My question is more of a follow-up question to Mark, as far as on the capital and efficiency programs you have underway. Do you any cost reductions for pound or profit improvement for pound targets, you can share with us, any order of magnitude?

Mark Comerford

I think we really typically don’t give that specific relative to the guidance we’ve provided. I think the thing is that a part of what impacts that is the timing, the product mix that we produce to, but we really haven’t provided that kind of specific guidance. I think the guidance that we did talk about if you think about what we do here at Haynes and the number of sessions and the difficulty in producing our product. We can take a session out of a rolling session and kneeling sessions. Those are pretty specific items and they are pretty dramatic, and we talk about something that takes four sessions or five sessions, can reduce a session.

That’s pretty dramatic, that’s 20% and remember sheet is our primary product plate, that 70% of what we do here and you get the flavor for the direction if not the specific pound impact.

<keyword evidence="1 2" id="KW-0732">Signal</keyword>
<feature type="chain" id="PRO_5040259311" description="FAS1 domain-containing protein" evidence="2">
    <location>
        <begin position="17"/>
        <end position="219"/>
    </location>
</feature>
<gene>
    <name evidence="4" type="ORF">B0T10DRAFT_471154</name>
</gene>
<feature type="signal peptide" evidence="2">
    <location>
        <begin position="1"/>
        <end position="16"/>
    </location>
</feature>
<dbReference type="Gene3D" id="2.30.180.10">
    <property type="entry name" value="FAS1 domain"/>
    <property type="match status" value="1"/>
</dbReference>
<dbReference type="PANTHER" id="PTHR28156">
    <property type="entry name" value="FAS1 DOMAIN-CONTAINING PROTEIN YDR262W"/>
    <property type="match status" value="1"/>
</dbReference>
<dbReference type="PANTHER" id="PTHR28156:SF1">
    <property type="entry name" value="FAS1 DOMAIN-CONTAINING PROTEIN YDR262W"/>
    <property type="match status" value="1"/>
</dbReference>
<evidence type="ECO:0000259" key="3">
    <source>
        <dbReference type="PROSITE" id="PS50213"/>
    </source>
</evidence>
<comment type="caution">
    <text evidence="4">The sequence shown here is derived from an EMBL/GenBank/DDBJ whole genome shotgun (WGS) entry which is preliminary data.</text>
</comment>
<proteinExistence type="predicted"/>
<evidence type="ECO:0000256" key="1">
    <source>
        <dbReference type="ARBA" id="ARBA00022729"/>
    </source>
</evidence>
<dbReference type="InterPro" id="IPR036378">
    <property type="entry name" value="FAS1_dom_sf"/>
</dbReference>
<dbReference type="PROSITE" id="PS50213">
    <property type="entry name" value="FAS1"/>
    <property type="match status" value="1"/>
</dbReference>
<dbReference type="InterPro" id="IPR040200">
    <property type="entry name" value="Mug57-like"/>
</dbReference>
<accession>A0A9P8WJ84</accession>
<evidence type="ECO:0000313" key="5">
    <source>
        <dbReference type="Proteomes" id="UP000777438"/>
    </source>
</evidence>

Dan Whalen - Capstone Investments

Then just regarding your expenditures, you mentioned pension plan funding, any color you can add on that in terms of your anticipation for the year?

Mark Comerford

For this year. As far as pension goes, we are looking over the course of this year to fund approximately $15 million to the pension plans. In the liquidity section of our MD&A, there is a cash obligation schedule that indicates over the next five years. We are looking to fund our pension plans to the tune of about $80 million, all plans are fully funded, so essentially we are right in that process.

Operator

Your next question is coming from Tony Rizzuto of Dahlman Rose and Company.

Tony Rizzuto - Dahlman Rose and Company